[The photo of Hopetoun Falls in Australia was taken by David Iliff, who posted it to Wikimedia Commons on 27 July 2005. It appears here under License: CC-BY-SA 3.0 .]

Copyright 2012 Mark Koltko-Rivera. All Rights Reserved.
Permission is hereby granted to share this content non-commercially with this author's attribution.

Monday, January 23, 2012

Are Mormons Christian?

Are the Mormons Christians? This is a a crucial matter—but it is a matter of definition. Let me share with you how the Latter-day Saints (LDS) address this question.

Although it is not a creed, the LDS Articles of Faith serve as a compact summary of some of the Saints’ most important beliefs. The First Article of Faith states, in its entirety:

We believe in God, the Eternal Father, and in His Son, Jesus Christ, and in the Holy Ghost. (Pearl of Great Price, Article of Faith 1)

More specifically, we believe that Jesus is divine, and is the second of the three members of the Godhead. He is the Firstborn of the Father, and the Only Begotten Son of God in the flesh. We believe that Jesus is the anointed Messiah, the Savior of the World, and that he performed the ultimate atonement for our sins.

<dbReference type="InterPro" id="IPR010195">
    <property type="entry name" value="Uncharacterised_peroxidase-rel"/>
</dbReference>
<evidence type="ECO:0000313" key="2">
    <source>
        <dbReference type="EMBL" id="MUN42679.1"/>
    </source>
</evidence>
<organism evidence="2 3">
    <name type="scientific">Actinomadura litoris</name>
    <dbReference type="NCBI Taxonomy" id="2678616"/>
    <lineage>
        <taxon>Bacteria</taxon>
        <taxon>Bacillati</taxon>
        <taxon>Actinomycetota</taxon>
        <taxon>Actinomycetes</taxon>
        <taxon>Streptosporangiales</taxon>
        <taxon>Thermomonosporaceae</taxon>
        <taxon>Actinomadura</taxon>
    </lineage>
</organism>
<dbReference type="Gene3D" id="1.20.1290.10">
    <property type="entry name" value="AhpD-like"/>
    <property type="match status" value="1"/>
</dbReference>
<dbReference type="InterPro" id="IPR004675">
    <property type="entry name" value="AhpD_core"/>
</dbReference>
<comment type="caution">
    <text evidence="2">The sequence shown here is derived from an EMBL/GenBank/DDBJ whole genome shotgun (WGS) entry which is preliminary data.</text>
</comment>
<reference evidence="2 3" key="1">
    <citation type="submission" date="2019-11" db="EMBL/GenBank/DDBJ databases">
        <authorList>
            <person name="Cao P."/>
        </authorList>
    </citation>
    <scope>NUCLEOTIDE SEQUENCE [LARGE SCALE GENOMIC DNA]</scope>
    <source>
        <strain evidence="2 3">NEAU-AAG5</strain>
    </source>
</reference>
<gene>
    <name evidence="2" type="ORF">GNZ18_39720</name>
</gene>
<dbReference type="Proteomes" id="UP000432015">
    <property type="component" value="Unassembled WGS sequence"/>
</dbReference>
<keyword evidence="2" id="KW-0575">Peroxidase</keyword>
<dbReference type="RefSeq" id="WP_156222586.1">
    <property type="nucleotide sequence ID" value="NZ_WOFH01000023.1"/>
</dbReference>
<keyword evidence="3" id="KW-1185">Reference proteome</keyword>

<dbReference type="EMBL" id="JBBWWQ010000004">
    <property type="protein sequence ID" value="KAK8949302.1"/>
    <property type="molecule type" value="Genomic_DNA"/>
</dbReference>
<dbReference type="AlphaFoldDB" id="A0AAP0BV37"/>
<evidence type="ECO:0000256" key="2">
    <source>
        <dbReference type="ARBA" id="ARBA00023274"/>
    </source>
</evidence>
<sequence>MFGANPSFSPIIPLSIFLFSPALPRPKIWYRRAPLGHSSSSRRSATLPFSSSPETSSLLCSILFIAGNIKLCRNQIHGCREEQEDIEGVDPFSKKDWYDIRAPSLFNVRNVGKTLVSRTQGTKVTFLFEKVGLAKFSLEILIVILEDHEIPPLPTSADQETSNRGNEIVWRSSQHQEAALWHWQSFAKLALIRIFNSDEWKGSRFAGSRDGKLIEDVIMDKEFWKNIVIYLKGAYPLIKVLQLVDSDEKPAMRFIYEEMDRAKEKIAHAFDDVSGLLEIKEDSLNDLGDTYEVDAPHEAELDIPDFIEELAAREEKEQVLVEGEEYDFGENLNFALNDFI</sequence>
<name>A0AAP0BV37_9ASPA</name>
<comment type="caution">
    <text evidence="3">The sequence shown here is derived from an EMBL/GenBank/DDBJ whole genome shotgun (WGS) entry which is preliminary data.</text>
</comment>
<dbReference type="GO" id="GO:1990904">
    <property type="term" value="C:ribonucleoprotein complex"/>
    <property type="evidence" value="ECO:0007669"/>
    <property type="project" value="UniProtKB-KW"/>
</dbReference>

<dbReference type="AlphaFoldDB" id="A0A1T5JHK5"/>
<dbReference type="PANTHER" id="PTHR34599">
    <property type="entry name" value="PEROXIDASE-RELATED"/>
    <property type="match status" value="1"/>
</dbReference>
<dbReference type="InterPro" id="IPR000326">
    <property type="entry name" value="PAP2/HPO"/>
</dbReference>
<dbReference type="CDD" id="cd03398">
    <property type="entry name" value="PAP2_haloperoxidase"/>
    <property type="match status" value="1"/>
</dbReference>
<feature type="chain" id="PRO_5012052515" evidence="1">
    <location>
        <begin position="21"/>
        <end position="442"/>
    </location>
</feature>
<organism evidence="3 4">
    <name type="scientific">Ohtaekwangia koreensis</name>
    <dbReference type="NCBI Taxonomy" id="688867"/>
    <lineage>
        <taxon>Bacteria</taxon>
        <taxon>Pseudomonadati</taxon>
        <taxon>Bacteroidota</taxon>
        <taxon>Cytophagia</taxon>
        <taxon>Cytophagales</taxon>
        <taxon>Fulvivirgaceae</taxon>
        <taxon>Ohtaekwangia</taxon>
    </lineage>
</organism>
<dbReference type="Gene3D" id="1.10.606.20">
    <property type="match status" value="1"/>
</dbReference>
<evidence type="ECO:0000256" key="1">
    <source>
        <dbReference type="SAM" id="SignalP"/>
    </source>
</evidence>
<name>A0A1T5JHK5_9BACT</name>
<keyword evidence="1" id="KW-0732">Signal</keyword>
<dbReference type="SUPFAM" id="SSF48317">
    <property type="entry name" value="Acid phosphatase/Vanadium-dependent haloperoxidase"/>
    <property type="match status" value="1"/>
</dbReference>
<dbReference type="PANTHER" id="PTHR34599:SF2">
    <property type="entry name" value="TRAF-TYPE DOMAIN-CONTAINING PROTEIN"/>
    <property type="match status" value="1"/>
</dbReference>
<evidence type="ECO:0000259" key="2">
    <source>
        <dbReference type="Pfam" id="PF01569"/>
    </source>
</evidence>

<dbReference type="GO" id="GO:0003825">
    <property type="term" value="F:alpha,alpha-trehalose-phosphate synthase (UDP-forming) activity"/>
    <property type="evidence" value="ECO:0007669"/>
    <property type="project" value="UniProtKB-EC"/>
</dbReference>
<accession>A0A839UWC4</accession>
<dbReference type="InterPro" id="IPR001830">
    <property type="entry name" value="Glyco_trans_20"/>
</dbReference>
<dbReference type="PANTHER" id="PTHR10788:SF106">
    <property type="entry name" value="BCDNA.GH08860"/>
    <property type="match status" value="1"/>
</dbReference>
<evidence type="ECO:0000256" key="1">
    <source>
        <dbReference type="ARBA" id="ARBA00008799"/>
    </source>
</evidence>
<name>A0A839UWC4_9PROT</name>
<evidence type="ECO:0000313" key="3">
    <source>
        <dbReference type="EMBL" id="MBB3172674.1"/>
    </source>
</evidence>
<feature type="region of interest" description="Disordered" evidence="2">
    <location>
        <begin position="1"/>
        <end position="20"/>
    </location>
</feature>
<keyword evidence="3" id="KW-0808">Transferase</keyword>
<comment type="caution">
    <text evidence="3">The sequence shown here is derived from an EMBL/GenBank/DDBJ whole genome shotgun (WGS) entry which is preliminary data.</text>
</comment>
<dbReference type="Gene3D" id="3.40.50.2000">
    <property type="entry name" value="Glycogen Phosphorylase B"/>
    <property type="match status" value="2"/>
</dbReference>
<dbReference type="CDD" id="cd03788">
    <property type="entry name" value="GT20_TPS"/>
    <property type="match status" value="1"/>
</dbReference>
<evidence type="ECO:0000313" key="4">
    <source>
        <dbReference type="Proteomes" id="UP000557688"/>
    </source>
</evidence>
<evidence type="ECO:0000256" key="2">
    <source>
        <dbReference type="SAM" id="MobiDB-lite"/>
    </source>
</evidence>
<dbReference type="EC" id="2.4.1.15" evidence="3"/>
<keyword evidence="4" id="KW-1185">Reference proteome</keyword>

The true name of the LDS or Mormon Church is The Church of Jesus Christ of Latter-day Saints. We perform all sacred ordinances (what some might think of as sacraments) in Jesus’ name. We always pray to the Father in Jesus’ name.

We believe that Jesus atoned for our sins and died at the Crucifixion, having the power to lay down His life, and take it up again. We believe that He is the first person ever to be resurrected from the dead (as shown in the painting above). We believe that He ascended into heaven, that He now reigns at the right hand of the Father, and that He will return to the Earth in glory.

We believe that salvation is through faith on His name, a living faith that is shown through obedience to His commandments.

As far as the Latter-day Saints are concerned, this means that Mormons are Christians. Mormons recognize as Christian anyone who believes in Christ as the divine Savior of humankind.

There are those who say that other Mormon beliefs somehow disqualify Mormons from being Christians. Some of these beliefs include the following:

  • Mormons believe that God communicates with His people today through a living prophet, someone having the same gift and authority as such ancient prophets as Moses and Peter.
  • Mormons have scriptures, received through modern-day prophets, in addition to the Bible. (These include the Book of Mormon, the Doctrine and Covenants, and the Pearl of Great Price.)
  • Mormons believe that the Father, the Son, and the Holy Spirit are actually three separate beings, albeit united in one Godhead in perfect unity.